“It seems that stopping recruiting abroad and warnings about limited student accommodation are paying off”, says Jouke de Vries, president of universities association UNL.

On undergraduate courses, 220 fewer international students started last year. There are 18,594, according to these new counts. That is 31 per cent of the total intake. In Rotterdam, 1803 international students started their bachelor’s this year, which is 45 fewer than last year. They make up just under a quarter of the total student population.

For years, there has been unrest in the parliament about the anglicisation of higher education and the influx of foreign students. The minister is working on a bill in this area and agreed with universities that they would stop recruiting.


There was also a decline seen in master’s programmes, but only among internationals who came to the Netherlands specifically for a master’s. Nationally, there were 1,700 less this time than last year. At Erasmus University, however, the number of new internationals remained almost the same.

In addition, there is a considerable group of international students who completed their bachelor’s here and continue with a master’s. In-sum there are a total of 550 new international master’s students nationwide. 136 of them started a master’s at Erasmus University this year.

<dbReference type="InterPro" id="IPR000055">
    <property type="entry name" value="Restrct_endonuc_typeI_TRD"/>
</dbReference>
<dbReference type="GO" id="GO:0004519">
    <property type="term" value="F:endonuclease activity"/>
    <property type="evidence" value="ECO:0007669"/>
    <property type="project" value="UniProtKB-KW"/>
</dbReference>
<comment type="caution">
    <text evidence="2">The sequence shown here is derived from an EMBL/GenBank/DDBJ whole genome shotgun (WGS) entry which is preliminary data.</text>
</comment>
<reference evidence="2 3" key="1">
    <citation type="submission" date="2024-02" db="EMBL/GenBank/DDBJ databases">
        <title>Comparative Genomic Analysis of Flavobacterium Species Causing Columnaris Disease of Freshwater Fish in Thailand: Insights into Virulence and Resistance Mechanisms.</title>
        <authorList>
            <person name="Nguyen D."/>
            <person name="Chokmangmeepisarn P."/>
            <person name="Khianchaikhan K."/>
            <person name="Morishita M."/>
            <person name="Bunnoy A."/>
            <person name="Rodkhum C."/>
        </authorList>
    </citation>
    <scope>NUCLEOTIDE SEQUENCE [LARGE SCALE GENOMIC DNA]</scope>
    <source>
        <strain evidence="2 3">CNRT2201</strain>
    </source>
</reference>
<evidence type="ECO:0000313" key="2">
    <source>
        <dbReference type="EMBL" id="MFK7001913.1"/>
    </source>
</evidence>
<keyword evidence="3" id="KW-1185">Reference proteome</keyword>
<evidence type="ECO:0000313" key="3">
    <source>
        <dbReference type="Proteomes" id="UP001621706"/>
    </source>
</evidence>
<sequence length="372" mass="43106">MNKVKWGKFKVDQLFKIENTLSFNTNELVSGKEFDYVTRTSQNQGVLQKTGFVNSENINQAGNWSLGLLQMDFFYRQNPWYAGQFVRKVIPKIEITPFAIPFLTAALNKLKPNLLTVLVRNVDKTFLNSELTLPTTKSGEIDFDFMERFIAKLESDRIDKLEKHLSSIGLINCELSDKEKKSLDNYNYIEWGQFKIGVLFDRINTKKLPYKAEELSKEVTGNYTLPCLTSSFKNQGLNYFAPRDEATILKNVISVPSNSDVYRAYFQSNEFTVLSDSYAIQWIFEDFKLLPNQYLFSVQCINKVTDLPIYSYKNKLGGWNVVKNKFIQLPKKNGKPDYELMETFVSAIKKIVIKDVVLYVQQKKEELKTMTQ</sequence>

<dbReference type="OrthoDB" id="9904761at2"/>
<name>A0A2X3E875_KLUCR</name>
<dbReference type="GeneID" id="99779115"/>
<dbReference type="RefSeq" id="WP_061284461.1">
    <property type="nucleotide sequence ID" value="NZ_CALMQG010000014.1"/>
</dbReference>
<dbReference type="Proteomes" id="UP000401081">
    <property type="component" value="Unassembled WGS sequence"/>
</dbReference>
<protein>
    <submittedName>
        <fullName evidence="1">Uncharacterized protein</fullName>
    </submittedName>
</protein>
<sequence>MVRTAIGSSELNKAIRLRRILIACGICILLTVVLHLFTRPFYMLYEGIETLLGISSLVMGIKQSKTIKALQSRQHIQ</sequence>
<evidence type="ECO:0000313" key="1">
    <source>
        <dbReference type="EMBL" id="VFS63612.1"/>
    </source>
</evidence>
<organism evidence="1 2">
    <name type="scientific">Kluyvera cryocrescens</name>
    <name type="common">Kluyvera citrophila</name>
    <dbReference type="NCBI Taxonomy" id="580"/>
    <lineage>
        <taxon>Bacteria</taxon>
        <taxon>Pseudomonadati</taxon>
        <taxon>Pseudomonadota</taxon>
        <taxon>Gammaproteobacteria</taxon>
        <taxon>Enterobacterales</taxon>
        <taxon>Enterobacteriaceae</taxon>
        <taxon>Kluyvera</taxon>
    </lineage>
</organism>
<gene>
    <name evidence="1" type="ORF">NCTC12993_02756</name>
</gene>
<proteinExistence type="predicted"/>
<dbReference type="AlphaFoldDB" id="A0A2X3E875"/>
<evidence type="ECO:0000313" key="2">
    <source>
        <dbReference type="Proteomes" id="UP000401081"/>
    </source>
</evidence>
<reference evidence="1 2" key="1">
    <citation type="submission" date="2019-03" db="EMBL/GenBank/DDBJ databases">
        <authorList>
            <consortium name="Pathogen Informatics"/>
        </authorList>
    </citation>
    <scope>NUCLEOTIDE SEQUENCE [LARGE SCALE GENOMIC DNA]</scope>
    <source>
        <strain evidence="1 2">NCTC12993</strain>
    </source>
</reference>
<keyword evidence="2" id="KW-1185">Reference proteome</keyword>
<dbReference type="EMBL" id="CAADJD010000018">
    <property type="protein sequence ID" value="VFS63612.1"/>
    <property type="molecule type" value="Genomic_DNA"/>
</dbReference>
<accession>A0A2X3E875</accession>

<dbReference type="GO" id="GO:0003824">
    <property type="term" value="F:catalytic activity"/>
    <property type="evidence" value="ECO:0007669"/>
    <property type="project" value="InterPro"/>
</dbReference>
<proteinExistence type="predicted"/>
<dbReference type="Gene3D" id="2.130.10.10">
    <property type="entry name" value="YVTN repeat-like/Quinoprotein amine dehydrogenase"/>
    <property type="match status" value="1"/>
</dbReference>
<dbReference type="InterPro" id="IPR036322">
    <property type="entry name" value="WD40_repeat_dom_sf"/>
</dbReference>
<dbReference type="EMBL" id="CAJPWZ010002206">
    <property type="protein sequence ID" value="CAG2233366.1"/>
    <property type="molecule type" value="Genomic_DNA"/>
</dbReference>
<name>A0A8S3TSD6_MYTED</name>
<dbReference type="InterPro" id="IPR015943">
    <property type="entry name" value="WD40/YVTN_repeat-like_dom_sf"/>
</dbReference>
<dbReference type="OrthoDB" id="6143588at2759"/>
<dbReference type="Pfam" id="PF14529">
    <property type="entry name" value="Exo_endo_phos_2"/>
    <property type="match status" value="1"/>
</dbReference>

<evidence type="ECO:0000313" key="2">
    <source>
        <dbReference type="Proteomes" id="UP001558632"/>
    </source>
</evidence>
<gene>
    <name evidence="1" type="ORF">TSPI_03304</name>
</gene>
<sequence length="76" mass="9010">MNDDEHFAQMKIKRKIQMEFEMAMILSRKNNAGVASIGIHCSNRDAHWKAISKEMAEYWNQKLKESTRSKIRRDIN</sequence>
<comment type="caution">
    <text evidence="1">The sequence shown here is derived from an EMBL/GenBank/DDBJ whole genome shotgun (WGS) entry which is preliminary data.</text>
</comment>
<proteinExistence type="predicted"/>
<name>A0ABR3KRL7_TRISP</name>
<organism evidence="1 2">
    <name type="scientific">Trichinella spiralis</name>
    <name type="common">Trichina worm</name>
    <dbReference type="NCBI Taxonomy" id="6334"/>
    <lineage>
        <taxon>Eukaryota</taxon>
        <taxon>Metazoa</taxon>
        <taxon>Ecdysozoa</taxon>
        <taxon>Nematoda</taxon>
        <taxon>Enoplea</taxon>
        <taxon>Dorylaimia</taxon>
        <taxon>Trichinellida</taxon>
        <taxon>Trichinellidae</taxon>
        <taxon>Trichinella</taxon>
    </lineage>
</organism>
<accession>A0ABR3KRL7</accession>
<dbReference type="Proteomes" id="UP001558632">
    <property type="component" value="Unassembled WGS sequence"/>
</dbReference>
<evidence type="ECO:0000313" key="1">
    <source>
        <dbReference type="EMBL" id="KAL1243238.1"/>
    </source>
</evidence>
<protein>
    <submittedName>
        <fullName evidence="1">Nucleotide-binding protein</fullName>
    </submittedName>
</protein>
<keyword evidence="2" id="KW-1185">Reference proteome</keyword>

Per university

Nationwide, undergraduate programmes attracted eight hundred first-year students less than last year. But there are big differences between universities. In Maastricht, for example, the amount of first-year undergrads grew by ten per cent, while Tilburg had to endure an eight per cent. Erasmus University sees a 5.5 per cent drop in first-year bachelor’s students.

In contrast, the number of master’s students at Erasmus University increased by six per cent. Nationwide, the increase is two per cent: 52.5 thousand new students. Of them, a third come from abroad. At 12 per cent, the biggest percentage growth is at Tilburg. By contrast, Rijksuniversiteit Groningen saw the number of first-years in its master’s programmes fall by seven per cent.